OSC sets sights on new tar­gets

The reg­u­la­tor is look­ing at pro­hib­ited com­mis­sions struc­tures

Investment Executive - - FRONT PAGE - BY JAMES L ANGTON

the first no-con­test set­tle­ment be­tween an in­vest­ment in­dus­try firm and se­cu­ri­ties reg­u­la­tors, reached in Canada in 2014, be­gan a suc­ces­sion of cases in which firms were ac­cused of sys­tem­at­i­cally over­charg­ing re­tail in­vestors. Now, reg­u­la­tors are set­ting their sights on the in­vest­ment in­dus­try’s in­cen­tive prac­tices as the next tar­get for se­rial en­force­ment ac­tion.

In mid-June, the On­tario Se­cu­ri­ties Com­mis­sion (OSC) an­nounced a set­tle­ment with Toronto-based mu­tual fund dealer Royal Mu­tual Funds Inc. (RMF) in which the firm agreed to pay a $1.1-mil­lion penalty af­ter ad­mit­ting to vi­o­lat­ing se­cu­ri­ties rules. RMF paid fi­nan­cial ad­vi­sors af­fil­i­ated with the com­pany higher com­mis­sions for sell­ing RMF’s in-house port­fo­lio mu­tual funds rather than its stand-alone mu­tual funds or third-party mu­tual funds.

Ac­cord­ing to the set­tle­ment,

RMF paid ad­vi­sors af­fil­i­ated with the firm an ad­di­tional 10 ba­sis points (bps) for sell­ing RBC Port­fo­lio Se­ries funds be­tween 2011 and 2016. That ar­range­ment vi­o­lated the mu­tual fund sales prac­tice rules, which are de­signed to pre­vent firms from pro­vid­ing their ad­vi­sors with in­cen­tives to favour in-house mu­tual funds vs third-party coun­ter­parts.

Al­though the RMF case is the lat­est in a string of re­cent en­force­ment ac­tions tar­get­ing vi­o­la­tions of the sales prac­tices rules, the case is the first to re­veal firms uti­liz­ing pro­hib­ited com­mis­sions struc­tures. Un­til now, the cases the OSC has brought forth al­leg­ing sales rule vi­o­la­tions in­volved firms over­step­ping re­stric­tions on the “win­ing and din­ing” of ad­vi­sors and over­spend­ing on the trin­kets that in­vest­ment fund firms give to in­gra­ti­ate them­selves with deal­ers.

The RMF case was un­cov­ered as part of a joint re­view of in­dus­try com­pen­sa­tion prac­tices by the OSC and the Mu­tual Fund Deal­ers As­so­ci­a­tion of Canada (MFDA). It also is the first to tar­get po­ten­tially trou­ble­some com­mis­sion struc­tures.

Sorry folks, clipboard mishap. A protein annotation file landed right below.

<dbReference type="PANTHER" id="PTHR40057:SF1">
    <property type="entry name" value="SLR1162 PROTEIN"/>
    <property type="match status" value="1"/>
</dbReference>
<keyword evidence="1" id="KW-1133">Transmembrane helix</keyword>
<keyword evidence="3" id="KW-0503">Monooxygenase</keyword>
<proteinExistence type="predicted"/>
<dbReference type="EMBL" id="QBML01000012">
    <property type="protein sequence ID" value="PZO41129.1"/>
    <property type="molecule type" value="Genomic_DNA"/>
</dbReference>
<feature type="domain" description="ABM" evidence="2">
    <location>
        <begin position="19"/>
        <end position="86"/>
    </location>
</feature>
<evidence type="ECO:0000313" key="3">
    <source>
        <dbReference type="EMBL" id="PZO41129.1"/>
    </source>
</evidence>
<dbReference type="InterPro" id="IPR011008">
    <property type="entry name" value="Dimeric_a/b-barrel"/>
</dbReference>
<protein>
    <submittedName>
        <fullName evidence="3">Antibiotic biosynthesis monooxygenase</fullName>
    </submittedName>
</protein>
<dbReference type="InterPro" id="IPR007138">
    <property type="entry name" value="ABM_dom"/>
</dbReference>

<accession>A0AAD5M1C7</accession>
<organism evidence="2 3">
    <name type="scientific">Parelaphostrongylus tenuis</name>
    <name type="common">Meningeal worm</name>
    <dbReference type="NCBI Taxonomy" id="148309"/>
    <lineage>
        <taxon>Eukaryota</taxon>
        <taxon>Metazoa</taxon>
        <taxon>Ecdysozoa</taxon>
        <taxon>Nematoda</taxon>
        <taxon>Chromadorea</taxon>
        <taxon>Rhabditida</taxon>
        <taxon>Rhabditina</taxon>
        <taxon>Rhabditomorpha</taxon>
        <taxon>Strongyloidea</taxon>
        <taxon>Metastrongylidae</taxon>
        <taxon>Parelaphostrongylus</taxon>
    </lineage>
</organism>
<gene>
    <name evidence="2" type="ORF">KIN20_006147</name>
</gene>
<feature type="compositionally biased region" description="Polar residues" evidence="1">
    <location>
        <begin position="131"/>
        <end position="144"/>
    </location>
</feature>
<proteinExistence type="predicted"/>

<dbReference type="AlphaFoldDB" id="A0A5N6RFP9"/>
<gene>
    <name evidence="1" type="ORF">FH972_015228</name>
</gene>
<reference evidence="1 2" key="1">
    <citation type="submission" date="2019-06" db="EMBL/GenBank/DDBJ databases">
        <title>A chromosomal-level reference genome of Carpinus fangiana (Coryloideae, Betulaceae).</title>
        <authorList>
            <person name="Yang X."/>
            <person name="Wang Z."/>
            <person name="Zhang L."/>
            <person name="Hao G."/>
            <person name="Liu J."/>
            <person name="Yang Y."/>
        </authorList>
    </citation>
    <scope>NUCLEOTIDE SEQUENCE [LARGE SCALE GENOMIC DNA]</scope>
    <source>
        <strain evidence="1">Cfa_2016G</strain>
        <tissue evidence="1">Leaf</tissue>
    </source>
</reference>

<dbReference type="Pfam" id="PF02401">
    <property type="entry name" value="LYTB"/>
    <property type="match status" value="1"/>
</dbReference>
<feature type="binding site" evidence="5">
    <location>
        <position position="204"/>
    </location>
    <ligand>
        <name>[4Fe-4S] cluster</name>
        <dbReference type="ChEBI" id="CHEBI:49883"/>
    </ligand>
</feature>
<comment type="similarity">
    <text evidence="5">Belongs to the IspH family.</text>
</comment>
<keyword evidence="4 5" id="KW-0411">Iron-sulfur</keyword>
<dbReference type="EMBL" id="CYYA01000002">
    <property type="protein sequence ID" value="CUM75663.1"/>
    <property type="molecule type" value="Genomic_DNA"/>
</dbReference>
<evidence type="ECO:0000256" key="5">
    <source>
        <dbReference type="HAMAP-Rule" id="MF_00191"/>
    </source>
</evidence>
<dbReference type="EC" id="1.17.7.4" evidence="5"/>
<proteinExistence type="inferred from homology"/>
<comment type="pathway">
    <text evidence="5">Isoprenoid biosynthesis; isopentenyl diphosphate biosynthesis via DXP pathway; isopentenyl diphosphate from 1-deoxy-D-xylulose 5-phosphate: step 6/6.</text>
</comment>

Ear­lier this year, the MFDA brought an en­force­ment case of its own against Toronto-based Sun Life Fi­nan­cial In­vest­ment Ser­vices (Canada) Inc., which in­cluded al­le­ga­tions that the firm vi­o­lated the sales rule by op­er­at­ing cer­tain in­cen­tive pro­grams that re­lied solely on sales of Sun Life’s in-house funds. How­ever, the OSC’s case against RMF is the first to tar­get in­vest­ment in­dus­try com­mis­sions struc­tures specif­i­cally — and un­likely to be the last.

Karen McGuin­ness, se­nior vice pres­i­dent, mem­ber reg­u­la­tion, com­pli­ance, at the MFDA, con­firms there are other en­force­ment cases in the reg­u­la­tors’ pipeline stem­ming from the joint MFDA/ OSC re­view of in­dus­try in­cen­tive pro­grams that un­earthed RMF’s sit­u­a­tion. She notes that fu­ture cases could come from either the MFDA’s en­force­ment de­part­ment or from the OSC.

Whether these types of salesin­cen­tive vi­o­la­tions are as per­va­sive as over­charg­ing clients has proven to be is not clear. But cases re­gard­ing in­cen­tives prob­a­bly won’t be as costly for the in­dus­try as the cases re­gard­ing over­charg­ing clients were.

Whereas reg­u­la­tory ac­tions in­volv­ing over­charg­ing clients re­sulted in hun­dreds of mil­lions of dol­lars be­ing re­turned to in­vestors, the OSC doesn’t al­lege that in­vestors suf­fered any harm as a re­sult of the dis­torted com­mis­sions struc­ture in the case against RMF.

But just be­cause reg­u­la­tors don’t al­lege harm in an en­force­ment case doesn’t mean there wasn’t any harm in­flicted. Rather, there may have been harm that was too dif­fi­cult to prove or un­rea­son­ably hard to quan­tify.